American Journal of Respiratory Cell and Molecular Biology

Excessive mucus production has been linked to many of the pathologic features of respiratory diseases, including obstruction of the airways, decline in lung function, increased rates of mortality, and increased infections. The mucins, MUC5AC and MUC5B, contribute to the viscoelastic properties of mucus, and are found at elevated levels in the airways of individuals with chronic respiratory diseases. The T helper type 2 cell cytokine, IL-13, is known to regulate MUC5AC expression in goblet cells of the airways, although much less is known about the regulation of MUC5B expression. In a study to further understand the mediators of MUC5AC and MUC5B expression, neuregulin (NRG) 1β1 was identified as novel regulator of goblet cell formation in primary cultures of human bronchial epithelial cells (HBECs). NRG1β1 increased expression of MUCAC and MUC5B proteins in a time- and dose-dependent fashion in HBEC cultures. NRG1β1-induced expression of MU5AC and MUC5B was shown to involve v-erb-b2 erythroblastic leukemia viral oncogene homolog (ErbB) and ErbB3 receptors, but not ErbB4 receptors. Treatment of HBECs with inhibitors of p38 mitogen-activated protein kinase, extracellular signal–regulated kinase1/2, and phosphatidylinositol 3-kinase indicated that these kinases were involved in NRG1β1-induced MUC5AC and MUC5B expression. Additionally, NRG1β1 was shown to induce the phosphorylation of the ErbB2 receptor, AKT, and extracellular signal–regulated kinase 1/2. NRG1β1 protein was found increased in the airways of antigen-challenged mice, together with increases in MUC5AC and MUC5B message. Together, these data indicate that NRG1β1 is a novel mediator of MUC5AC and MUC5B expression in HBECs, and may represent a novel therapeutic target for mucus hypersecretion in respiratory diseases.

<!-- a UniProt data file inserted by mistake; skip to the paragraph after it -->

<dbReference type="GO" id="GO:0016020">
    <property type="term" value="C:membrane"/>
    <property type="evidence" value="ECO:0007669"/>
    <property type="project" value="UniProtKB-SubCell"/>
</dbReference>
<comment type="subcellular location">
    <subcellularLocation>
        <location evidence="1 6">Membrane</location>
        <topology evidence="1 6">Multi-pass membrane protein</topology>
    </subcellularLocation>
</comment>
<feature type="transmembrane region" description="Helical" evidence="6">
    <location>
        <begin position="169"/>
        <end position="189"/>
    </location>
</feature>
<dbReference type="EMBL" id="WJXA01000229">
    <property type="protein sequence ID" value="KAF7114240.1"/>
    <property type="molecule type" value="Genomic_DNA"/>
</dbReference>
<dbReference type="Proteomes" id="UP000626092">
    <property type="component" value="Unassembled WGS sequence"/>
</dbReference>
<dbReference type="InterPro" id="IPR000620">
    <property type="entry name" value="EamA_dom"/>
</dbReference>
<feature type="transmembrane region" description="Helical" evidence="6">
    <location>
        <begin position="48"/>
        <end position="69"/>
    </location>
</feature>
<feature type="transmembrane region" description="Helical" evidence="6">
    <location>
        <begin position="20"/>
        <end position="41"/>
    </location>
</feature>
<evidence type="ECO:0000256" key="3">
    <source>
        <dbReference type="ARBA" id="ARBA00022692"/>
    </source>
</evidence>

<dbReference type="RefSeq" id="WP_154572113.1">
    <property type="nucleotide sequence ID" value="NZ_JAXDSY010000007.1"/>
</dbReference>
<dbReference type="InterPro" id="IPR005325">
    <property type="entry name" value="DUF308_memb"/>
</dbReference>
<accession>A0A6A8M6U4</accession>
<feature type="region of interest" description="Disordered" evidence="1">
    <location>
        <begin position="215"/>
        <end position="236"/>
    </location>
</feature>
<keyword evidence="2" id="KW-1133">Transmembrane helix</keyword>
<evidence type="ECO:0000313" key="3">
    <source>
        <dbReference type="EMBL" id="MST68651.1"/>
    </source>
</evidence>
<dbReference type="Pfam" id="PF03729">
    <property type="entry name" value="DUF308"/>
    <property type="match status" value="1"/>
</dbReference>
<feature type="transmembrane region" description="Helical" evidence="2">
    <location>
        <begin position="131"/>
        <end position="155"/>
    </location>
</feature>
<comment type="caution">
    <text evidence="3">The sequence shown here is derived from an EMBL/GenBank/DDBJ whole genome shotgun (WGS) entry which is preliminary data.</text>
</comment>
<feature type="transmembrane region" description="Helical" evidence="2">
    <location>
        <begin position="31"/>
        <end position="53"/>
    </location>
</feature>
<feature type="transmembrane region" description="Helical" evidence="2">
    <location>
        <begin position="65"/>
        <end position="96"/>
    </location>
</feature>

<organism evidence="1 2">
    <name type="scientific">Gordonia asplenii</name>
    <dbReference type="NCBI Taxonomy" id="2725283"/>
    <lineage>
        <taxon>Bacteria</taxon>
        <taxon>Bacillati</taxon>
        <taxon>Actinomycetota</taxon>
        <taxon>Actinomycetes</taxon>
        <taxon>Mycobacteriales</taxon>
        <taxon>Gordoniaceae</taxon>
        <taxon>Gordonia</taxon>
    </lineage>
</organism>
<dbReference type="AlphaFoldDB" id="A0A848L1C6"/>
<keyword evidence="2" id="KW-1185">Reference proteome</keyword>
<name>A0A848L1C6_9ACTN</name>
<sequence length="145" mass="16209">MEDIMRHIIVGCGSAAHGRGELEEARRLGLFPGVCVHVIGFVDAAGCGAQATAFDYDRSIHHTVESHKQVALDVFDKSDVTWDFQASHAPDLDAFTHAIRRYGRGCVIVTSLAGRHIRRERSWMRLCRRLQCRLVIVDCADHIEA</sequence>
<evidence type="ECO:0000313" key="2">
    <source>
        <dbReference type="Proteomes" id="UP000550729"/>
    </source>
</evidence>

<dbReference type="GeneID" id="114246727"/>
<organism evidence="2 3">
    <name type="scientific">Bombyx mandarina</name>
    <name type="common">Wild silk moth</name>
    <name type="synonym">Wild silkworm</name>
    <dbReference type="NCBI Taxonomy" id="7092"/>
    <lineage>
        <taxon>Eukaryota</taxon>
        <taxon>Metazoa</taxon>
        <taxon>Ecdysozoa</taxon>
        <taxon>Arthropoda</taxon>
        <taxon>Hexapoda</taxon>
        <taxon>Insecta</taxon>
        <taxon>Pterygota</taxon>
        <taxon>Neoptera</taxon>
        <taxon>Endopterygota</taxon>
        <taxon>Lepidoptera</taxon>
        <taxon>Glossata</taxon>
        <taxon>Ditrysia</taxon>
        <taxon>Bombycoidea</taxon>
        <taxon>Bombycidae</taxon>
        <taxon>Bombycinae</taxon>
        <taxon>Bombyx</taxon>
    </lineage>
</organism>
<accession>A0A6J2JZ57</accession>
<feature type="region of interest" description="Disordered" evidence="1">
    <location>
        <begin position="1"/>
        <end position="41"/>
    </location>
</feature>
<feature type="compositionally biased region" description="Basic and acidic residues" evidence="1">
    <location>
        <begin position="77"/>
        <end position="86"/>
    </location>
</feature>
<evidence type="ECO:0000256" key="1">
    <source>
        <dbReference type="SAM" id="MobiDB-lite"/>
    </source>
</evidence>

These studies identify neuregulin 1β1 as a novel mediator of MUC5AC and MUC5B mucin expression. Identification of mechanisms underlying mucin expression has potential therapeutic applications in asthma and chronic obstructive pulmonary disease.

Airway mucus hypersecretion has been linked to several of the hallmark features of respiratory diseases, such as asthma (1) and chronic obstructive pulmonary disease (COPD) (2). Indeed, mucus hypersecretion has been linked to an increase in frequency and duration of infections, decline in lung function, and increases in morbidity and mortality in COPD (24). Furthermore, the progression of COPD has been reported to be strongly associated with accumulation of mucus in the lumen of the small airways (5), and, more recently, mucus occlusion of the small airways has been linked with premature death (6). Whereas in the large airways mucus is produced by goblet cells and submucosal glands, in the small airways the only source of mucus is the goblet cell (7). Perhaps not surprisingly, increased numbers of goblet cells in the bronchiolar epithelium of patients with COPD and chronic bronchitis have been described (8). In the case of asthma, morphometric analysis of lungs from patients who died from a severe acute asthma attack showed increases in goblet cell numbers and mucus in the airway lumen (1). In addition, mucus plugging of the airway lumen has been reported as a major contributing cause of fatal asthma in most patients (9, 10).